of Interior official meets with locals about
Bonner Bridge replacement and beach access
BY CATHERINE KOZAK
down to its essence, replacement of the decrepit bridge over Oregon
Inlet comes down to building a new span at about the same place as the
So why, after nearly two decades of planning, is the Herbert C. Bonner
Bridge replacement project still stuck in a bureaucratic impasse?
That’s one dilemma Assistant Secretary of the Interior for Fish,
Wildlife and Parks Tom Strickland, at the request of Secretary Ken
Salazar and the North Carolina congressional delegation, came to the
Outer Banks this week to attempt to resolve.
“You don’t really have that much of a complicated issue. You’re moving
the bridge a few feet,” Dare County Manager Bobby Outten told
Strickland during a hastily-planned evening meeting on Thursday, Sept.
23, in Manteo.
“It would nice if Fish and Wildlife was saying, ‘How can we help you
get this bridge built?’. We see it that every time we get to the point
where you can do something, another stumbling block is pulled out.”
Two Department of the Interior agencies, the U.S. Fish and Wildlife
Service and the National Park Service, declined recently to sign off on
the latest plan that would immediately start construction of a new
bridge just west of the old one, and plan later work on the
Highway12 corridor to Rodanthe as needed.
“We believe it’s nothing but a stalling process until our bridge
falls,” Allen Burrus, vice-chairman of the Dare County Board of
Commissioners, said. “I know that sounds paranoid, but after so much
time, we have to wonder about it.”
Environmental groups that oppose the bridge plan have lately been
hinting that ferries may be the best solution, an idea that islanders
say would decimate the tourism-based economy and endanger the
Tall and affable, Strickland made a point of shaking hands with most of
the 30 or so people in the room prior to the meeting, which included
representatives from the offices of U.S. Sens. Richard Burr, R-NC, and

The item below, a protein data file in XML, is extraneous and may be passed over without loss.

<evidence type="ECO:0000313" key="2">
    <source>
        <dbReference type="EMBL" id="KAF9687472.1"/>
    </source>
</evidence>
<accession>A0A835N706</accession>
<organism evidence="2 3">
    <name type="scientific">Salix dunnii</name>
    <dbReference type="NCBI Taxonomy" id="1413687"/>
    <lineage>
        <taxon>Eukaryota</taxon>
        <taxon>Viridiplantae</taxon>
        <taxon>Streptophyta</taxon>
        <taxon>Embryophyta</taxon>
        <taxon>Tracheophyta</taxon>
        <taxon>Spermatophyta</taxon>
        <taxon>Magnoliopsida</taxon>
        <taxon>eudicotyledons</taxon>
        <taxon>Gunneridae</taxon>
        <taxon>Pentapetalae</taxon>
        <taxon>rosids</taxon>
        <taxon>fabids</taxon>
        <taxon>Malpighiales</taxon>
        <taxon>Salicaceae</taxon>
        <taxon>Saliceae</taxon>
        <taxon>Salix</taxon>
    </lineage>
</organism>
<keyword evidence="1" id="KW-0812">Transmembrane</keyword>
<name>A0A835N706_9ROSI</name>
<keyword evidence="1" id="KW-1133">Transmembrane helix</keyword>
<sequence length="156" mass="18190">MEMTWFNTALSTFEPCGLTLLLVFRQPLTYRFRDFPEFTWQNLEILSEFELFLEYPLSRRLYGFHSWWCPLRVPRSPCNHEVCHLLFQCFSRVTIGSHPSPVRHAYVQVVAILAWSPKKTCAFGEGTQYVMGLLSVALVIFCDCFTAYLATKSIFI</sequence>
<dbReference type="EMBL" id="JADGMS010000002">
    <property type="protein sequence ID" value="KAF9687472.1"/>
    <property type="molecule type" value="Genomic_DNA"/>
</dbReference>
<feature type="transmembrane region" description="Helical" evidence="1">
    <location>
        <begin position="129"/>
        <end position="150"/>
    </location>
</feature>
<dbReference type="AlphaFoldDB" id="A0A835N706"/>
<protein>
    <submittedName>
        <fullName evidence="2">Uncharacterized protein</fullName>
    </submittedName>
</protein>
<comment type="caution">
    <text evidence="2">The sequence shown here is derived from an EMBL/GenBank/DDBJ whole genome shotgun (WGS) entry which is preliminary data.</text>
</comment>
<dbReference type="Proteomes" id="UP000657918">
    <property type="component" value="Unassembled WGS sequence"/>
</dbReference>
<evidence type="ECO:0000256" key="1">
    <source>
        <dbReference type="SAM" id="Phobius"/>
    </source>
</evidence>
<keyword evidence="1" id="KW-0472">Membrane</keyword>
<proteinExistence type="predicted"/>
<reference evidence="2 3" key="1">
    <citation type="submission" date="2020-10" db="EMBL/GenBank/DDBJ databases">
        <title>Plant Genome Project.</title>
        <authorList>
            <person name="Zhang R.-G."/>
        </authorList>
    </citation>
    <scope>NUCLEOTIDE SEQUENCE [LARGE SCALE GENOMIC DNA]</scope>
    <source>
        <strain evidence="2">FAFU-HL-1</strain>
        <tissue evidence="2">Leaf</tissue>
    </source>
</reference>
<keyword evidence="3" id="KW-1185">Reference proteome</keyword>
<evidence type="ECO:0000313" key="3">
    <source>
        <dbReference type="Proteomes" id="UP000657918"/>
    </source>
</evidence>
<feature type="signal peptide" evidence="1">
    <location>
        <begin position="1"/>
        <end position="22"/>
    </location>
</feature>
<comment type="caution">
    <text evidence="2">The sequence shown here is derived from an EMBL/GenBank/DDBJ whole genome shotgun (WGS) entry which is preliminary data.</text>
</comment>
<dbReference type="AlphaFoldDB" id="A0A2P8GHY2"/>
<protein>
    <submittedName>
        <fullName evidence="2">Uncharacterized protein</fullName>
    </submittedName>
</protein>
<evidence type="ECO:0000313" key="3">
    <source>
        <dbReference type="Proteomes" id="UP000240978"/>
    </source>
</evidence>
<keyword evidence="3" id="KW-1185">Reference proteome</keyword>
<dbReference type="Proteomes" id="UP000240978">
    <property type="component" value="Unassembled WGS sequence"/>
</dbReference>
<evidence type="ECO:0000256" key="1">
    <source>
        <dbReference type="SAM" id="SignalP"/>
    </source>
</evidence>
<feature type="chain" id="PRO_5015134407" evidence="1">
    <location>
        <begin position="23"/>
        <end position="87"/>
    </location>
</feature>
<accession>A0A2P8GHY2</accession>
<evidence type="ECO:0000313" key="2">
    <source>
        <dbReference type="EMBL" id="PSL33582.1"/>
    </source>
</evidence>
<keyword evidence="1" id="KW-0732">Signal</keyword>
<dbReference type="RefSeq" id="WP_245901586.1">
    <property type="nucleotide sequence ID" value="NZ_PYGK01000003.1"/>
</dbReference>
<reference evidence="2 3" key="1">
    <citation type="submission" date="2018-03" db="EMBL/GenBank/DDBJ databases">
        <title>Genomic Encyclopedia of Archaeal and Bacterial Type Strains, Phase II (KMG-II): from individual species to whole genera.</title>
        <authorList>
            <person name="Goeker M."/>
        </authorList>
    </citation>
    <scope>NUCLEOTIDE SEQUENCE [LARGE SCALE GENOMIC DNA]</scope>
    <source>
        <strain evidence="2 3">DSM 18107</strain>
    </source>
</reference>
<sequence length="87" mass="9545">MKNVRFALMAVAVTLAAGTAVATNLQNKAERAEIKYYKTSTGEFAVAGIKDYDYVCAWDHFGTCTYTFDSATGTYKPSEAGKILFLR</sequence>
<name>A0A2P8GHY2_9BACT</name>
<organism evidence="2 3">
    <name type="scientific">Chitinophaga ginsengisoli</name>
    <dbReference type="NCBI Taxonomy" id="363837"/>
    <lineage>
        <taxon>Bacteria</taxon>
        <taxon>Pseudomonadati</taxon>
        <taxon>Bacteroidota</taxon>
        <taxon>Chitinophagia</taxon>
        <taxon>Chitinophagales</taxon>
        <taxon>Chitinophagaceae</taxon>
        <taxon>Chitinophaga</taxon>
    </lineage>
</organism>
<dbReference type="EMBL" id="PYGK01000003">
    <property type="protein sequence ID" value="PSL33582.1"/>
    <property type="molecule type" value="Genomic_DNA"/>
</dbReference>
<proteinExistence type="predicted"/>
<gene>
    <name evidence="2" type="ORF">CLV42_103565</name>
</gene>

Kay Hagan, D-NC, and U.S. Rep. Walter Jones, R-NC., as well as from the
North Carolina Department of Transportation and Dare County.
Beth Midgett, chair of the Dare County Citizens’ Action Committee to
Replace the Bridge Now, and several beach access proponents made the
trek from Hatteras Island to give Strickland their input.
State Rep. Timothy Spear, a Creswell Democrat, was in attendance, but
state Sen. Marc Basnight, a Manteo Democrat, sent aide Chris Dillon to
Noting Bonner’s poor condition, Spear brought up the specter of failure
with hundreds of vehicles stuck on the span during the recent hurricane
“That’s just a scary thought,” he said.
Strickland, also Salazar’s chief of staff, said that as a former DOT
official in Colorado, he is sensitive to the importance of safe
transportation systems. He said he also happened to have been in
Minneapolis to witness that city’s fatal bridge collapse.
“The safety issues are a very specific concern to us,” he said.
With the release of the long-term off-road vehicle management plan for
Cape Hatteras National Seashore expected at year’s end, considerable
comment was also made about the controversial beach driving
John Couch with Outer Banks Preservation Association said that the huge
buffers around nests at Cape Point have devastated his business.
“One thousand meters of protection -- that is not common sense,” he
said. “That chokes off access. You can’t walk there. You can’t fly a
Stan White, who represents Dare on the DOT board, said that he knew the
issue had gotten out of hand a few years ago when he saw “armed guards”
at the beach.
White suggested to Strickland that DOI imitate the successful peregrine
falcon restoration program that involved relocating eggs, rather than
maintaining costly efforts to keep people and predators away from a few
“Why don’t we do that with these piping plovers?” he asked.
Strickland, who toured the Cape Hatteras National Seashore and Pea
Island National Wildlife Refuge today assured everyone that he will
relay their comments to his boss.
“I think you all are very articulate on making your point and we’re
here to solve problems,” he said.
Although he didn’t specify whether he was referring to one or both
issues, Chris Dillon said he noticed a sign “Cape Hatteras National
Seashore, 100 miles” along the highway as he was driving to the meeting.
“I was thinking, what if DOT had to put a sign under that that said
‘CLOSED’?” he said. “It’s a government-created disaster.”
to read the Aug. 5 letter from the Department of the Interior to the
North Carolina congressional delegation. This letter is to Rep.
to read the North Carolina Department of Transportation Sept. 2
letter to the congressional delegation
read the Department of Interior comments on the Environmental
read the Southern Environmental Law Center comments on the
Environmental Assessment, click
read, the Southern Environmental Law Center comments on the
Mid-Currituck Bridge project, click
here to read the editor’s blog, “DOT takes on DOI over Bonner
to read the editor’s blog, “Enough is Enough on Bonner Bridge
replacement – Let’s roll”
to read the editor’s blog, “An update on replacing the Bonner
to read more about the Environmental Assessment of the bridge
replacement project and the public meetings.
for a timeline on replacing the Bonner Bridge